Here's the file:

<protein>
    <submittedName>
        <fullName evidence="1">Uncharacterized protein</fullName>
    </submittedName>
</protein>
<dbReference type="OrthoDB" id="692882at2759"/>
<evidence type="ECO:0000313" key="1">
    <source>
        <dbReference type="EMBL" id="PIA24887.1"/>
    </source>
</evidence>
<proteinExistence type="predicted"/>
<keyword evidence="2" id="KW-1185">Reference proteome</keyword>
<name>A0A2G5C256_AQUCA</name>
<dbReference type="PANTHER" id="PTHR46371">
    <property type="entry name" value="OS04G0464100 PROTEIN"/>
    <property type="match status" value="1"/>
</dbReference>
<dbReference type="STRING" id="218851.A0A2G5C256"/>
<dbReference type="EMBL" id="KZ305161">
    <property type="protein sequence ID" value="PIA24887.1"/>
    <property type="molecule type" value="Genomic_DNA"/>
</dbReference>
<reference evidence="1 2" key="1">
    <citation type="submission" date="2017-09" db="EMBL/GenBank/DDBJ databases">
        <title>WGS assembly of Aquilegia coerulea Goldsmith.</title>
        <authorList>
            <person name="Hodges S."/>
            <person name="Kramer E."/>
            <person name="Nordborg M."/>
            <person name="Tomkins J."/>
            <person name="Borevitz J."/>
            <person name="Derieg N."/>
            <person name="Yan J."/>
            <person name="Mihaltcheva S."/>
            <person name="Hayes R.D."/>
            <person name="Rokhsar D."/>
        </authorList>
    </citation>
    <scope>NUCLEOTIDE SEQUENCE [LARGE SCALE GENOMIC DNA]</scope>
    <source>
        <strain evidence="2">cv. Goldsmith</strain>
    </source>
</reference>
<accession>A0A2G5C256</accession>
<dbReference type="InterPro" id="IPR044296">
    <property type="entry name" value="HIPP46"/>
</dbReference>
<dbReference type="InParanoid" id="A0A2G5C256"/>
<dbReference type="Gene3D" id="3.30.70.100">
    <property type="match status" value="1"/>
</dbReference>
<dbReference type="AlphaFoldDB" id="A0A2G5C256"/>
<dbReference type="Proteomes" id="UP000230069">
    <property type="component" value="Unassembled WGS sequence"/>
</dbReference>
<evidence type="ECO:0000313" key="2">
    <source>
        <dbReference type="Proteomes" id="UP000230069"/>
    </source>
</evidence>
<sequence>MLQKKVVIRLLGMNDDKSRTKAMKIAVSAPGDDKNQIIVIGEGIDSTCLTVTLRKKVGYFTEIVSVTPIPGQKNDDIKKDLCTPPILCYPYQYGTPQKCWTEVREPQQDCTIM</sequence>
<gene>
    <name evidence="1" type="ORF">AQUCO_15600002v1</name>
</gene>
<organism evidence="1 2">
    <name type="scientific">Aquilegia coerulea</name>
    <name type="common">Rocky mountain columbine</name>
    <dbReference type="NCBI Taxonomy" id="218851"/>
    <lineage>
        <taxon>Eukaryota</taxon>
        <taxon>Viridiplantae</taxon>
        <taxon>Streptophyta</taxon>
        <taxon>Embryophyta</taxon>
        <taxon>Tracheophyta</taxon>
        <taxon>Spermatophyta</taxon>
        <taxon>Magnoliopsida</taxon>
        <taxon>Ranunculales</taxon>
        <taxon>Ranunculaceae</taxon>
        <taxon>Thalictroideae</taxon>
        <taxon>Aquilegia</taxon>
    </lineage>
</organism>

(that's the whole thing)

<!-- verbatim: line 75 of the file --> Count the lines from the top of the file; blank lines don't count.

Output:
        <taxon>Tracheophyta</taxon>